2. You can use hot glue to secure Velcro to both sides of the bracelet to create a secure connection. I added two sets of Velcro. I attached one fuzzy piece to the short edge of the inside (circuit side) and another fuzzy piece to the opposite short edge but on the outside (pretty side).
  3. Then I placed the matching “hook” side on top of the fuzzy sides, wrapped it around my wrist overlapping the ends and marked where the “hook” side should be and then hot glued them down.

Sewing the circuit for you light up 4th of July bracelet

Sewing down the battery with thread going through negative hole
Make several loops through the hole marked negative and then knot the thread.

A few words about circuits and LEDs: LEDs are directional lights, which means they won’t work if you don’t attach the negative side of the battery to the negative end of the bulb. In addition, you need to make sure you don’t create a short circuit. A short circuit is created by crossing your negative and positive “wires” (in this case conductive thread).

  1. Cut a piece of conductive thread that is twice as long as the distance between your battery and your last LED bulb (If you are a novice sewer, give yourself extra). Thread one end of the thread through your sewing needle. Do not tie a knot in the other end.
  2. Take the thread and loop it 4-5 times through the positive hole in the battery and then tie it off.
  1. Sew towards the positive side of the first LED light. As you sew do not go all the way through the felt. Just barely catch the fabric to keep the conductive thread all on the same side.
  2. Loop the thread through the positive side of the first LED light 3-4 times. Then sew in the same manner to the second light, loop the thread, and then go to the third (always going through the positive side).
  3. After you have reached the third LED, loop and then tie off thread. Your positive side is now complete.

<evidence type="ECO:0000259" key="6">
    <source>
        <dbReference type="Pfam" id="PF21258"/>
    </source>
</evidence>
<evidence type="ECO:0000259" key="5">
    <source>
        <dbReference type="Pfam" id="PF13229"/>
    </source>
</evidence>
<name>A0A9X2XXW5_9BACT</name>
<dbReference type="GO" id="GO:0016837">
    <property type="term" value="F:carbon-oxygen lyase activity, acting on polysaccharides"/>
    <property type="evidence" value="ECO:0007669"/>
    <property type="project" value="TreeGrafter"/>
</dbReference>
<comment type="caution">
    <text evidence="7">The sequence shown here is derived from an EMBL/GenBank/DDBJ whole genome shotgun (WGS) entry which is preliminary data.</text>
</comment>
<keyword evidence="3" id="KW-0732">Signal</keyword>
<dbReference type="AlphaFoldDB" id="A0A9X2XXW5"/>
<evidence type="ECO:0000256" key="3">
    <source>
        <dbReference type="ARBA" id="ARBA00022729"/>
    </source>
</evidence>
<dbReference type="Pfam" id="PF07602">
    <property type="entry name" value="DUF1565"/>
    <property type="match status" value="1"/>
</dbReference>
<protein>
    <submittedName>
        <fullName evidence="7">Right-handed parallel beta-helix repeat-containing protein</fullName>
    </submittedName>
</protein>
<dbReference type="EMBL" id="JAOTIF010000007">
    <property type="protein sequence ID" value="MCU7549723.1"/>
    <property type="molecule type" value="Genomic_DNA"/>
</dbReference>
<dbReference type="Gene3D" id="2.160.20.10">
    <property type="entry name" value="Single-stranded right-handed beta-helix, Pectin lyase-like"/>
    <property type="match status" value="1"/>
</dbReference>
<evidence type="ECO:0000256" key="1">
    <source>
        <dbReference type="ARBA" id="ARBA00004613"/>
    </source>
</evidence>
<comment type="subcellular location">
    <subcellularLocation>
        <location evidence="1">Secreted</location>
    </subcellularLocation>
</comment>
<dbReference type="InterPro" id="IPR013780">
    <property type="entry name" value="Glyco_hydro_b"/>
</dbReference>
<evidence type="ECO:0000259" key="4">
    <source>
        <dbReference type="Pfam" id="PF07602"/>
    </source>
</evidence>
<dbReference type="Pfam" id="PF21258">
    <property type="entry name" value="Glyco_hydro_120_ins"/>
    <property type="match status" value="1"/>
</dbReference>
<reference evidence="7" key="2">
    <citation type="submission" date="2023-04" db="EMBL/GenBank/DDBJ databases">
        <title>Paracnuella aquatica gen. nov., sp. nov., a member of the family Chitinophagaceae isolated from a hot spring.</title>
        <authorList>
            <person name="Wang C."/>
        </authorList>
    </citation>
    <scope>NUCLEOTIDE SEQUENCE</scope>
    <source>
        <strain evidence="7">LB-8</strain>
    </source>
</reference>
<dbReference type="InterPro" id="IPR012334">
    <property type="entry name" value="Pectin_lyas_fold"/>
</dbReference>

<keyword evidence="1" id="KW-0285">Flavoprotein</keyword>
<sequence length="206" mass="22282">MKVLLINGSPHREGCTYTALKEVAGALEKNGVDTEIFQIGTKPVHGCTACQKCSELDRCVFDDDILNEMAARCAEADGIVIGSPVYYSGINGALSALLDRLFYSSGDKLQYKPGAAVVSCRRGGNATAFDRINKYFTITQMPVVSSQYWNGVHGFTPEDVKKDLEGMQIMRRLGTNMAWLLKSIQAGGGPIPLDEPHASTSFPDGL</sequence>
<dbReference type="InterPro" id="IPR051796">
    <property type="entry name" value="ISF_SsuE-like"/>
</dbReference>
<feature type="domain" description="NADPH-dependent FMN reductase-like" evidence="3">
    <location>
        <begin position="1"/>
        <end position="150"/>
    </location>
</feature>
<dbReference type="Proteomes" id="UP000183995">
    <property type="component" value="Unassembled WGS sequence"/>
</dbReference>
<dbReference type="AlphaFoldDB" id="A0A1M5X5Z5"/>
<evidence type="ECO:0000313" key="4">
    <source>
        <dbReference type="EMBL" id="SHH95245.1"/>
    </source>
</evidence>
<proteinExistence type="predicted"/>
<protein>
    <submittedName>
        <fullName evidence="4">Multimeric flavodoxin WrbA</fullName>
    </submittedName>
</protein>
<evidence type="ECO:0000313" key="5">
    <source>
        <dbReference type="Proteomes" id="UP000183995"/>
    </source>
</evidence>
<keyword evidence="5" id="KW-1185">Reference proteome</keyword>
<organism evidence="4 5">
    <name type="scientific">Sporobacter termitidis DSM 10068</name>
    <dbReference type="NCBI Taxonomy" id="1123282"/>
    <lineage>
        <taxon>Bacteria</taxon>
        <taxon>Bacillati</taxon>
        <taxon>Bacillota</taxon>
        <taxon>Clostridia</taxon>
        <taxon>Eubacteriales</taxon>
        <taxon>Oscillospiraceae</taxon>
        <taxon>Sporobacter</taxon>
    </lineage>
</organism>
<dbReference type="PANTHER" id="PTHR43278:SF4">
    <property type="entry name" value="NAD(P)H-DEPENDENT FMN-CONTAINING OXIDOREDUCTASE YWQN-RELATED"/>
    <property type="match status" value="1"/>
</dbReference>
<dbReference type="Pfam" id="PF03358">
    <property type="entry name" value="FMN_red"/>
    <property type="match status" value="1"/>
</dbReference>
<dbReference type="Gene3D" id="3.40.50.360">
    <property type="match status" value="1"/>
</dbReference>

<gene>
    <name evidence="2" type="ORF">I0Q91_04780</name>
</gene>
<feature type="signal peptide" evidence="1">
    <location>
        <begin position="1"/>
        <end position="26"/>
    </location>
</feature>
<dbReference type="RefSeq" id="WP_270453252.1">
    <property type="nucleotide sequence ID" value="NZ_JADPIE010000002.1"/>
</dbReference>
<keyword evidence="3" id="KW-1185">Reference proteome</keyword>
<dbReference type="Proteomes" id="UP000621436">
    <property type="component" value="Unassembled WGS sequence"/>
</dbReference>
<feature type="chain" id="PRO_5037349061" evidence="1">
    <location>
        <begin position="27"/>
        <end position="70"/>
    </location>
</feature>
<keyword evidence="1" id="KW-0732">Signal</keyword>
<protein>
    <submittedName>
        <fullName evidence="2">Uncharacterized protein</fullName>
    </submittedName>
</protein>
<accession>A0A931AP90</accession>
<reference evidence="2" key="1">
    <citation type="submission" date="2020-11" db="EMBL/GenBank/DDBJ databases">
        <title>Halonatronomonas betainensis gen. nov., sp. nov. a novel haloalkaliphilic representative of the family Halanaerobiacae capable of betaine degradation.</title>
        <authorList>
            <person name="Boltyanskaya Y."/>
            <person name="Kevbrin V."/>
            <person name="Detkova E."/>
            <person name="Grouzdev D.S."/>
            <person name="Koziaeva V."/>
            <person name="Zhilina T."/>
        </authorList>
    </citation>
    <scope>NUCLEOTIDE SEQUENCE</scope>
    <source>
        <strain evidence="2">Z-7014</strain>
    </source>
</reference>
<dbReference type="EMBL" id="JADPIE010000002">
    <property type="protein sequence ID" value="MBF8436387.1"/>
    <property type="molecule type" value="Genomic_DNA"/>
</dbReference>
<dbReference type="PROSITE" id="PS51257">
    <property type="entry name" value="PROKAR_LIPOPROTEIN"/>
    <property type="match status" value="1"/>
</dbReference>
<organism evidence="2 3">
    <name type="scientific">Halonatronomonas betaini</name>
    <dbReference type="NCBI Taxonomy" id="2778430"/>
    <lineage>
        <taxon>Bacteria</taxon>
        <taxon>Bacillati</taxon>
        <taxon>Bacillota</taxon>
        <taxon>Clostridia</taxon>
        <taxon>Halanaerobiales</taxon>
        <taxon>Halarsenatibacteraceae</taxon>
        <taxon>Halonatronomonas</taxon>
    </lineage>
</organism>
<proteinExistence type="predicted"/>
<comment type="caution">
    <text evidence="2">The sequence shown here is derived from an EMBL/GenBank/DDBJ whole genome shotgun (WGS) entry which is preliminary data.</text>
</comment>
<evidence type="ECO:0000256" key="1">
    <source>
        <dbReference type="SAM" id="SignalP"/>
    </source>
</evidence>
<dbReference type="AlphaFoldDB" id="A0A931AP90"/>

Completed side of electrode
When you get to the last LED, loop and then tie off thread.
  1. Cut a new length of conductive thread and complete steps 1-5 for the negative side.
  2. When you are done, you can add a dab of clear nail polish to all of the knots to keep them from coming undone.
Completed circuit with lights on
This is how you completed circuit should look.
  1. Now, slip the battery into the holder (you should be able to see the positive side of the battery when you are looking at the battery holder).
  2. Flip the switch on and your bracelet is ready to go!
Red, white and blue felt bracelet with star
You are now ready for some fireworks!

Trouble Shooting your circuit

So, I made several of these and despite the logically correct circuit, I had some trouble shooting I still needed to do. One thing I discovered it that my Amazon purchases were knock-offs and not all of the battery holders worked. I recommend you order straight from Adafruit.com as it will save you some time. You can also order the LED lights from there, but my Amazon purchased ones seemed to work find. Here are some common mistakes that can cause your circuit to not work:

  • Not wrapping the conductive thread through the hole enough times or wrapping too loosely.
  • Having a long tail on your knot that crosses over the oppositely charged side of your circuit.
  • orienting the lights or the battery the wrong way.
  • If you want to get more tips or learn to sew more complex projects, you should definitely check out this website.